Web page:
Inventing Anna: Real-life journalist Rachel DeLoache Williams criticises her ‘shocking’ portrayal in Netflix series
Journalist Rachel DeLoache Williams has criticised the “shocking” portrayal of herself inInventing Anna.
The new Netflix series, which was released on Friday (11 February), chronicles the rise and fall of scammer Anna Delvey (aka Anna Sorokin) who is played by Ozark star Julia Garner.
Inventing Anna tells the true story of Sorokin, a twenty-something socialite who was convicted of fraud and grand larceny after she frauded friends and big banks out of hundreds and thousands of dollars by posing as a rich heiress.
Sorokin’s story was told in an explosive 2018 exposé by Jessica Pressler for New York Magazine. The article forms the basis of Inventing Anna, with Anna Chlumsky playing a lightly fictionalised version of Pressler, renamed Vivian Kent.
Williams first appears in episode six of the series, played by Katie Lowes, as the show goes on to document a disastrous holiday that the real-life Williams went on with Sorokin in 2017.
Williams was a photojournalist at Vanity Fair when she struck up a friendship with Sorokin.
The journalist wrote in detail about her Marrakesh trip in a 2018 article for Vanity Fair titled “My Bright-Lights Misadventure with a Magician of Manhattan” and in a 2019 book titled My Friend Anna. The rights to Williams’ story have been bought by HBO with Girls star Lena Dunham attached to the project.
Writing about Netflix’s Inventing Anna for Time Magazine in a piece published on Thursday (10 February), Williams clarified that she “was not involved with the show”.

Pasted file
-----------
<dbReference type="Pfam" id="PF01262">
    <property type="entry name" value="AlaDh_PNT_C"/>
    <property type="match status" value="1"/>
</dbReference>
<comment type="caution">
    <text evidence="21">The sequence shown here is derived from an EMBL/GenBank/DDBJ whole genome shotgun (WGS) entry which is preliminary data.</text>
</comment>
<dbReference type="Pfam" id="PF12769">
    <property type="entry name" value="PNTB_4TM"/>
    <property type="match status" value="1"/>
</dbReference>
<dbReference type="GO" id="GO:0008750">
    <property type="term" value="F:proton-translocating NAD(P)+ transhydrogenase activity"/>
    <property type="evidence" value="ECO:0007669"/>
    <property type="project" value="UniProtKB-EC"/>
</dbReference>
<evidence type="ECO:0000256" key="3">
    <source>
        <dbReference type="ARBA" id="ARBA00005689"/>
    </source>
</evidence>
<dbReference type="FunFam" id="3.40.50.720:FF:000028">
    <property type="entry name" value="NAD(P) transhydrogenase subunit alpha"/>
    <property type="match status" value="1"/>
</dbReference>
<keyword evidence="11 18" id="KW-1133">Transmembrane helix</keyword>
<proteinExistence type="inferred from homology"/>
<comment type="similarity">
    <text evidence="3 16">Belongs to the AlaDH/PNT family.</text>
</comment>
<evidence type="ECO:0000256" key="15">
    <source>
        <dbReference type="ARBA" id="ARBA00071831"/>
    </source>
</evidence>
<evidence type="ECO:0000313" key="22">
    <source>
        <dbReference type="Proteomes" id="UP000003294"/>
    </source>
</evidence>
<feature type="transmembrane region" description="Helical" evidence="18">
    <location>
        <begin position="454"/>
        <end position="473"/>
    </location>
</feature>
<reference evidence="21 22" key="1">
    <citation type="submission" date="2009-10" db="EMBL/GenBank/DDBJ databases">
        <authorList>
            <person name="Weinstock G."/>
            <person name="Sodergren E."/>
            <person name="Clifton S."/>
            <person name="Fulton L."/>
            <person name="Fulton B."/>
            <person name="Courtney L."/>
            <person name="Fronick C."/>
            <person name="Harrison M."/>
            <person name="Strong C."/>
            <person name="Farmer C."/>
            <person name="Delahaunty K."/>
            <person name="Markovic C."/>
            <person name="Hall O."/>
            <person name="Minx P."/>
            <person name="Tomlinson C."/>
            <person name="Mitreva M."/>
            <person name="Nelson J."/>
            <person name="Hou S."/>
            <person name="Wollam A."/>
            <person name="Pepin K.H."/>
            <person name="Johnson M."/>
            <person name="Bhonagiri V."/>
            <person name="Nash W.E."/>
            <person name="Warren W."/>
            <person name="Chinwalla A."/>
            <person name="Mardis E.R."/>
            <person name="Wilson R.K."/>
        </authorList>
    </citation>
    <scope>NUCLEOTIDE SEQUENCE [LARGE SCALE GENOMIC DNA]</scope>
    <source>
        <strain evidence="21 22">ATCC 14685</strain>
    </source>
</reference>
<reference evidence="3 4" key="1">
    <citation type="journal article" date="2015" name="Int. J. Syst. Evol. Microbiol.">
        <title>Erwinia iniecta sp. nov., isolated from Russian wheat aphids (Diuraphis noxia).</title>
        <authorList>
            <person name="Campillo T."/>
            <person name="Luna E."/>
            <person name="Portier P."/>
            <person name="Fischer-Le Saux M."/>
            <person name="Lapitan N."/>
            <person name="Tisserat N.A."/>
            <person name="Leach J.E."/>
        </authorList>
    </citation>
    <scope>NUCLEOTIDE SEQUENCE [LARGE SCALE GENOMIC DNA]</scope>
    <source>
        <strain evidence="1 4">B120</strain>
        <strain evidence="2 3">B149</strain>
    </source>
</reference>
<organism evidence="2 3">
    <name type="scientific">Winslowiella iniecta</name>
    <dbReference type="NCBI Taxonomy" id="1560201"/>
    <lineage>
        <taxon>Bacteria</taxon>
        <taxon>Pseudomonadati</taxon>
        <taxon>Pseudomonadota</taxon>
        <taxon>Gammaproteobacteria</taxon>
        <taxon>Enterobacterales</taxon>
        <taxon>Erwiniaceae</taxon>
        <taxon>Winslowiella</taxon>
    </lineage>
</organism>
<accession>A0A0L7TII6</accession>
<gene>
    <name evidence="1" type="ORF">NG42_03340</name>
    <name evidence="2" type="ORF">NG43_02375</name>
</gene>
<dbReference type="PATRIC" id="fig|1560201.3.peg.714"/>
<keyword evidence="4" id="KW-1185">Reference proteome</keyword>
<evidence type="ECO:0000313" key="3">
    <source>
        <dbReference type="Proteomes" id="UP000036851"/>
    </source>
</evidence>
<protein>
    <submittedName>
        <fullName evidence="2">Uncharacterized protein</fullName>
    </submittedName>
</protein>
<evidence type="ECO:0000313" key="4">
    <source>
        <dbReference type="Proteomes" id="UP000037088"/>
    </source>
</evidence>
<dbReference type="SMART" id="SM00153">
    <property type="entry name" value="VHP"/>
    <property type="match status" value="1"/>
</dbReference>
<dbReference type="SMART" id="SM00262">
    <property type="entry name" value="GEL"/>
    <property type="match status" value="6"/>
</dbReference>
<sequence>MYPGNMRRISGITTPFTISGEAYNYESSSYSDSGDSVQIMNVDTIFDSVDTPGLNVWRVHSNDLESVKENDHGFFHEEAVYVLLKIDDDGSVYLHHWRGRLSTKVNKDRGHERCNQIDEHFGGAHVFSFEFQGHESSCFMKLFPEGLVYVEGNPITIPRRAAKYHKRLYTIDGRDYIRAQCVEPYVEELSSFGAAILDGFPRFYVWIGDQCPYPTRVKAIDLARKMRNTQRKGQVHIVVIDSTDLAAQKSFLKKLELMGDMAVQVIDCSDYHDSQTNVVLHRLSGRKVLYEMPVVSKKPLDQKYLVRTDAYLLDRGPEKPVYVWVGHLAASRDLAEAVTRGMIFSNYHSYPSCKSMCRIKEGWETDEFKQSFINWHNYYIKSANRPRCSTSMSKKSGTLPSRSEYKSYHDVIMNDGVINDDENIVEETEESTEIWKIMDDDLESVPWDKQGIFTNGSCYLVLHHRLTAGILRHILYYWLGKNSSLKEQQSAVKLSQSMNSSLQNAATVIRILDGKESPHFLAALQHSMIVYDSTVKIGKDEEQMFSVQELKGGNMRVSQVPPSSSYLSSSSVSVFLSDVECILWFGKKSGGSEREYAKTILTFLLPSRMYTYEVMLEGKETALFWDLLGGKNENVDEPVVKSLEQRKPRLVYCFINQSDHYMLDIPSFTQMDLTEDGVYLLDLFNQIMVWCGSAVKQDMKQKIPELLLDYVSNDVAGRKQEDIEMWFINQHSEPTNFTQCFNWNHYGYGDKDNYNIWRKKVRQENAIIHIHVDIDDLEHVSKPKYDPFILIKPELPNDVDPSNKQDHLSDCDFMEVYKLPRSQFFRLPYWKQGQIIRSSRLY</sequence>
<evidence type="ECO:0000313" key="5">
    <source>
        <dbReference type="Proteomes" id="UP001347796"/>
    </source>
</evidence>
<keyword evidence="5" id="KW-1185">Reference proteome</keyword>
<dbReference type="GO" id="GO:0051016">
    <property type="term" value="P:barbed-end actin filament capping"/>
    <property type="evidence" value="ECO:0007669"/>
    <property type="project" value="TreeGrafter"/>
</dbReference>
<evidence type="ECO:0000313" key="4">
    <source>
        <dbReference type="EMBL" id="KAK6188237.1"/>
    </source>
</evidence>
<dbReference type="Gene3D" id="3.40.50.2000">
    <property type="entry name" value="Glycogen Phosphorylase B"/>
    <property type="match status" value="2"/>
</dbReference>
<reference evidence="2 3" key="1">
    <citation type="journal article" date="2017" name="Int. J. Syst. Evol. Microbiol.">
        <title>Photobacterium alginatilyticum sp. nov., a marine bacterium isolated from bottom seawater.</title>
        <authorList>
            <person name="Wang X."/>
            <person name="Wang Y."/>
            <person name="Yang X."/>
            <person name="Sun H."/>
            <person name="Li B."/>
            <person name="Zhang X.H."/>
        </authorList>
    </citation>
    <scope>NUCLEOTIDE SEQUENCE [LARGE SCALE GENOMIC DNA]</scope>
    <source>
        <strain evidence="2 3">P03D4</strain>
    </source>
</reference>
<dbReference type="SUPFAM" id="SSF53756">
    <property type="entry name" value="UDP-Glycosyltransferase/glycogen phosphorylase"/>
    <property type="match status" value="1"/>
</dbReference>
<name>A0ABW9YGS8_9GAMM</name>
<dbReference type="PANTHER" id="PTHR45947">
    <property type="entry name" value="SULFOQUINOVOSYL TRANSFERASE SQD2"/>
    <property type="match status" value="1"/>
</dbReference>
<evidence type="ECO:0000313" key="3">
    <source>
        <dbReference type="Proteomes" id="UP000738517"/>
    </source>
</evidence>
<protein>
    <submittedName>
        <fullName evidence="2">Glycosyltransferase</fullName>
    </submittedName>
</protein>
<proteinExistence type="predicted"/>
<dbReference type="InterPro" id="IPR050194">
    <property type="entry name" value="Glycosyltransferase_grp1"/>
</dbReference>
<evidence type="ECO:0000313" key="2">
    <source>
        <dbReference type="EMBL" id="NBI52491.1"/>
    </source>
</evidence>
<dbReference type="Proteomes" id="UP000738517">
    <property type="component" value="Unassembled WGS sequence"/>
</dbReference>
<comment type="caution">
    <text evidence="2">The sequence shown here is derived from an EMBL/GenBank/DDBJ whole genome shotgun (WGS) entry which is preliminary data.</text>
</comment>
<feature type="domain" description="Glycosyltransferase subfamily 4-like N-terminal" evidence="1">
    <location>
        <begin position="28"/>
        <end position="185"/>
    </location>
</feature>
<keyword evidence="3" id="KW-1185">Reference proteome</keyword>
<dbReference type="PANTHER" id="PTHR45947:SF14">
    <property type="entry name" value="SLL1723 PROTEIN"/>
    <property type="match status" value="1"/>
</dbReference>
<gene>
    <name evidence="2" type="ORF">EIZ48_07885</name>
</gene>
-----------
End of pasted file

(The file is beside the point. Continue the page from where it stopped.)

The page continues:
Williams wrote: “I learned at the same time as the rest of the world that it would feature Katie Lowes as a character named ‘Rachel,’ described by Netflix in the following terms: ‘A natural-born follower whose blind worship of Anna almost destroys her job, her credit, and her life.
“‘But while her relationship with Anna is her greatest regret, the woman she becomes because of Anna may be Anna’s greatest creation.’”
Williams explained that she “expected there would be times when the dramatisation of my experience would make me uncomfortable” and added she “understood that stepping into the spotlight came with certain risks”.
“I would only have so much control over how I was portrayed,” she wrote. Williams said, however, that “this Netflix description felt shocking”.
The journalist went on to quote one section of her character’s description – “the woman she becomes because of Anna” – and stated that these “seven little words that in one fell swoop stripped me of my agency, accomplishments, and truth”.
“Were we meant to believe that the woman I had become was not on account of the parents who raised me, the love I shared with family and friends, my own efforts or personal growth, but because of Anna?” Williams wrote.
Elsewhere in the piece, she criticised the media portrayal of the real-life Sorokin through “strangely convivial interviews in which she tried to pass off criminal behaviour as a form of high art”.
As is written in Williams’ Vanity Fair piece and is reflected in Inventing Anna, the journalist was pressured into footing the bill for the lavish holiday when Sorokin said she was experiencing trouble with her bank. She assured Williams that she would be fully reimbursed.
Williams charged approximately $62,000 (£45,688) to her accounts in relation to the Morocco trip under the false pretence that she would receive the money back. She only ever received $5,000 (£3,685) reimbursement from Sorokin.
At her trial in 2019, Sorokin was found guilty of swindling more than $200,000 (£147,000) from hotels, banks and other institutions. She scammed further sums of money from associates and friends.
You can read more about what exactly is fact and what is fiction in Inventing Anna here.